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Government Study Into Financial Crisis Refuses To Use The Word "Crime"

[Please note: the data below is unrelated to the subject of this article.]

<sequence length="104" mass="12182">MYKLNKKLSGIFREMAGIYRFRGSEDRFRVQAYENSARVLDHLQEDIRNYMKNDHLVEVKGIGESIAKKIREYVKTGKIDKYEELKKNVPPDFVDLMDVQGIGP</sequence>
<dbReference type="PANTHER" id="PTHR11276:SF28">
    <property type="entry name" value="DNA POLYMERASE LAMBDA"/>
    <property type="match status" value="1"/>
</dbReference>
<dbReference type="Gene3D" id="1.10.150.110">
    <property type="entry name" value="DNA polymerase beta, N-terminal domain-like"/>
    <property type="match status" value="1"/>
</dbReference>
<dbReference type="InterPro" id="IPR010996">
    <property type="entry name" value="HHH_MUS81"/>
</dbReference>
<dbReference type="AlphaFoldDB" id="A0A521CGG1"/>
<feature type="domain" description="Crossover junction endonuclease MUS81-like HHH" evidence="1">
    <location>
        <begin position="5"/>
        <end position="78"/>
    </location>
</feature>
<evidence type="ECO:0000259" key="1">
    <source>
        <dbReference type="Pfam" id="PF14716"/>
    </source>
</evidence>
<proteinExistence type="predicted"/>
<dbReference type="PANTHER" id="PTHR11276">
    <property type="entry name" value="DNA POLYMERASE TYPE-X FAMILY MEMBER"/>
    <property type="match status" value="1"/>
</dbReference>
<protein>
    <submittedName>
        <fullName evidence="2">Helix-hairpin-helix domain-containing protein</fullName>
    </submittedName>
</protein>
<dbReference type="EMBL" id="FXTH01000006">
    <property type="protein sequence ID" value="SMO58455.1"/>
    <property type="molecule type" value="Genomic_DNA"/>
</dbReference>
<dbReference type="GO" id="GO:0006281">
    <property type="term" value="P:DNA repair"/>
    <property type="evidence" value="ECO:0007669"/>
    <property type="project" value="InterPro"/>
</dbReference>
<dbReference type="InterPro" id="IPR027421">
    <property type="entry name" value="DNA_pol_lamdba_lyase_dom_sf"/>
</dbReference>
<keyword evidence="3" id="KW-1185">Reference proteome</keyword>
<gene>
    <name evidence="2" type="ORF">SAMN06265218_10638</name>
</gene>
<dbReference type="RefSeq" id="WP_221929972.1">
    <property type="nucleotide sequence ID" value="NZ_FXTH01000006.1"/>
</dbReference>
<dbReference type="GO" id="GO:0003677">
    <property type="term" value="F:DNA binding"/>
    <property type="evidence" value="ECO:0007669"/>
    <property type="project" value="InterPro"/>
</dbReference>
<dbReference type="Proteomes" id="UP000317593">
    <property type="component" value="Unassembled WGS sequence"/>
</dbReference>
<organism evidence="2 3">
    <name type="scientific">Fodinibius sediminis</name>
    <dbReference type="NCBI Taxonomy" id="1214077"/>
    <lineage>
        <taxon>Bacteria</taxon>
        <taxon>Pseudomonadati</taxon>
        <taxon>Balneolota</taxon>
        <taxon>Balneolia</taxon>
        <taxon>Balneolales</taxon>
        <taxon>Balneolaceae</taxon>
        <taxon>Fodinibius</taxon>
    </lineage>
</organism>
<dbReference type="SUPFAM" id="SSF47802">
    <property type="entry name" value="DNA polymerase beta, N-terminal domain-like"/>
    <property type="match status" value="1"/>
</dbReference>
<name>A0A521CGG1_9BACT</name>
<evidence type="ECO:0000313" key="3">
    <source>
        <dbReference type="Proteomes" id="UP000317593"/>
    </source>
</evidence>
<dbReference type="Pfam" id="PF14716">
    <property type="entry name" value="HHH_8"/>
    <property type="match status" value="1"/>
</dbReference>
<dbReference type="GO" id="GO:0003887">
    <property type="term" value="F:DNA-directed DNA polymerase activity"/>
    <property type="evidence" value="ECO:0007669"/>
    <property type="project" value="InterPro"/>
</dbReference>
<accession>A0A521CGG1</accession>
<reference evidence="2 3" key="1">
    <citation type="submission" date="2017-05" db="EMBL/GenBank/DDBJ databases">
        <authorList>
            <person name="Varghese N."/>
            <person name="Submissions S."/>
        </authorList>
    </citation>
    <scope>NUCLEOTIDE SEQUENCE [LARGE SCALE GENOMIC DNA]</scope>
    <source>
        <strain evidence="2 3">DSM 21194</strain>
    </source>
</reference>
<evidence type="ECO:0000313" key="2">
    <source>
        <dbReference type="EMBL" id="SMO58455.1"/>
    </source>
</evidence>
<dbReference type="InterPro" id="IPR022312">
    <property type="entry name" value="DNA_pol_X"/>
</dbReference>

I was on a conference call today with Phil Angelides and Brooksley Born, two commisioners of the Financial Crisis Inquiry Commission. During their unveiling of the FCIC report, they used words like deregulation, leverage, imprudent risk-taking, reckless behavior, failures at credit agencies, and failed regulators. Left out were words like crime, fraud, looting, or a specialized form of looting known as control fraud. At every point reporters asked about their referrals of criminal cases, which someone leaked before the report came out, they demurred. “We are not prosecutors”, said Angelides. I asked about the criminal nature of the crisis. I said I didn’t want to know about any specific case, but whether they thought that fraud or crime was a core cause of the crisis. This is an important distinction, because the real question at hand is whether you trust the system to correct itself, or whether you believe that the people running the system are the problem and must be removed before we can fix the system. It’s obvious, as you’ll see, that Born and Angelides believe the former. Neither Born nor Angelides would answer whether accounting fraud or crime was a primal cause of the crisis. The gist of the response was “it’s all in the report,” along with an attempt to pretend like they had discovered the systemic mortgage origination fraud that the FBI discussed in 2004. Born also repeated that they wouldn’t disclose specific cases of criminal referrals, even though I had specifically said that I was not interested in such disclosures. It was a filibuster, and an obvious one at that. I kept pressing, and asked them repeatedly to answer my question, and after the third follow-up Angelides finally said they had to go. With that, the FCIC has completed the final act of oversight for the last Democratic Congress, and it held true to what Democrats in the last Congress believed. Everyone was at fault for the crisis, but no one is to blame. This was Bush’s line in 2008, that “Wall Street got drunk”

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